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Framed by the presidency: What it’s like having your life surrounded by politics

The class of 2024 has had two eras of their life align perfectly with the American election calendar. Each presidency was incredibly formative for students.
The class of 2024 has had two eras of their life align perfectly with the American election calendar. Each presidency was incredibly formative for students.

Nobody — except maybe babies — is immune to the cycle of politics in this country anymore. Whether you’re an activist or prefer to stay out of politics entirely, it’s impossible to avoid it.

Since the 2016 election, this has become even more true. Politics is embedded in everything these days. It’s tiring. As a member of the high school class of 2020 and the college class of 2024, I’ve had a weird upbringing that’s been framed by the presidency of the time.

Donald Trump was the president for my entire high school career. I remember coming into school the day after the election, not even halfway through my first year of high school, and witnessing students crying in class and in the halls. I remember teachers having no idea what to say.

Nearly every day of my — and many others’ — high school career had at least one mention of the president and what batshit thing he tweeted or did that day. Social studies classes became about putting history in context with the current events more than it ever had in previous years for me. 

While presidential elections infiltrate everything in this country, having high school and college each be fully framed by a presidential term has changed the way many people think and act. One of my first college memories — mind you, I wasn’t on campus until late September 2020 — was watching the drawn-out count of the 2020 election.

That election set the tone for so much of my life here at Miami University. My journalism classes and interests are completely different than they would have been four years ago. Even if I were in the class of 2023, my journalism experience would have been different.

Classes that, for a time, focused on the state of journalism under Trump’s presidency have shifted back into a more standard practice. The field isn’t totally back to normal, but under a Joe Biden presidency, many people in the industry can rest — if only a little — easier.

The constant “enemy of the state” rhetoric is out of the Oval Office, leaving the industry battered but attempting to mend.

My friendships have changed, too. High school conversations would be full to the brim, constantly, with talk of Trump and the politics of the time. It was inescapable. So much was happening so quickly and in real-time, all of it during some of my most formative years, too.

Now, political conversations certainly come up, but there’s far less of an air of terror in our voices. My friends and I will have a brief chat about the next election but move on soon after.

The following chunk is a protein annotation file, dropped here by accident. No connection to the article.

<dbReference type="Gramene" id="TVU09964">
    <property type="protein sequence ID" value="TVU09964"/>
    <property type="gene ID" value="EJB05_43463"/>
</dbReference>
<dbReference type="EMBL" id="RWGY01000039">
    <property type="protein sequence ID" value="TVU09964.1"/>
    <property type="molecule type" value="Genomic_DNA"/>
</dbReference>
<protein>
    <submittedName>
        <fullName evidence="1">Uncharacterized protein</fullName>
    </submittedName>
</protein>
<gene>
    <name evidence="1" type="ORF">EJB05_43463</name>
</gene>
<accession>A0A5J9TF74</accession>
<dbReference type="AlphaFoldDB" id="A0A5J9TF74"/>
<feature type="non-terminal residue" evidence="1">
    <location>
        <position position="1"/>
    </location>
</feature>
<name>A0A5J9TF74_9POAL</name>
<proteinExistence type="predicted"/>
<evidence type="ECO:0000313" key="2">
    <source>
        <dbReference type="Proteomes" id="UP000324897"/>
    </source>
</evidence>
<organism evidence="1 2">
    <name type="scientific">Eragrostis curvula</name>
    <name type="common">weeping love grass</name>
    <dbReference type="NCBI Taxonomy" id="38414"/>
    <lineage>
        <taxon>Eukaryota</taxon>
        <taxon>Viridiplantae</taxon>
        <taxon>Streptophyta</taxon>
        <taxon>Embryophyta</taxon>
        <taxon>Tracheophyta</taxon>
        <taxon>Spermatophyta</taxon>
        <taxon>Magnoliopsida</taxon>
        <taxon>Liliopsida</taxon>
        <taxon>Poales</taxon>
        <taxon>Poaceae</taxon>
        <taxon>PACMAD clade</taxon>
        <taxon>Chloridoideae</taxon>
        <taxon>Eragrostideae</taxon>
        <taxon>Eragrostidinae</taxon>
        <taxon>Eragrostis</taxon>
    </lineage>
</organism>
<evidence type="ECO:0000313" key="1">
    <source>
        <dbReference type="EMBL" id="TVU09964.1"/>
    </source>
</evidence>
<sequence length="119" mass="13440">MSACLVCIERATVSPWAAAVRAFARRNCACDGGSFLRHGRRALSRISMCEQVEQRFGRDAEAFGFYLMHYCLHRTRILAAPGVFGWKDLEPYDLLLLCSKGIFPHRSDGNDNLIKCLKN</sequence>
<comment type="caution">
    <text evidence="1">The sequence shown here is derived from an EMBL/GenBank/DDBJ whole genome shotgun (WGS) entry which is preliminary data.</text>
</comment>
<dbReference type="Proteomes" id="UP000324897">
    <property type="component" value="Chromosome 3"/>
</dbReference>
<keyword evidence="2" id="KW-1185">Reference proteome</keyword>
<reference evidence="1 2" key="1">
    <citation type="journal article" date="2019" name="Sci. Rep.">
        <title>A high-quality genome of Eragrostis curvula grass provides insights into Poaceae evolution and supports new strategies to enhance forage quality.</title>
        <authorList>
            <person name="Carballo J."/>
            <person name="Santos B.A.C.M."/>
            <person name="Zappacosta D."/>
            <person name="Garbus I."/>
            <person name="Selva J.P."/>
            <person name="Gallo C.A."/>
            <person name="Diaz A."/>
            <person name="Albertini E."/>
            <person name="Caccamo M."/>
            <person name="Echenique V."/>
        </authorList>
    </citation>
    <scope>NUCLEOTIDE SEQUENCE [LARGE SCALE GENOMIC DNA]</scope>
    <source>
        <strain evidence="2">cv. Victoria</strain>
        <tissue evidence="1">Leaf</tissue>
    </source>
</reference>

Politics simply isn’t a 10th as consuming as it used to be.

Now, I think that’s genuinely a good thing. I’m glad that Biden is the president despite his shortcomings because I can make it a number of days without a groundbreaking news alert. But, I have to keep reminding myself that these two important periods of my life, high school and college, have been completely shaped by these experiences.

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The current and the former presidencies have formed our national discourse. I wouldn’t recognize my high school experience without it being nearly taken over by the Trump era.

I’m not sure I would recognize my college career up until now if the 2020 election were smack dab in the middle of my tenure here.

I’m worried about my and my colleagues’ next four years after Miami. Trump framed our high school experiences, and Biden framed our college experiences. High school and college are both breeding grounds for political discourse — sometimes it can even be beneficial to expanding one’s worldview.

However, our next four years are murky. Are we looking at a new era of Trump? Of Biden? Of some outsider? 

I don’t know. There’s now way to know yet. But, I do know that our next four years, our formative career-building years, are going to be framed by the next presidency and the discourse and cultural shift that comes along with it.

My best advice to my colleagues in the class of 2024 is simply be aware of how our lives fall into the context of national politics. It affects us more than you would think.

I can’t say I’m excited to see what happens in the 2024 election and how that will change my life professionally and socially. But, I’ll at least be paying attention and making sure I acknowledge the great weight this political world we live in is affecting my life on a day-to-day basis.

Devin Ankeney is a senior double-majoring in journalism as well as media and communication with a history minor. They have been with The Student for nearly three years and are currently the Opinion Editor, Business Manager and multi-section contributor.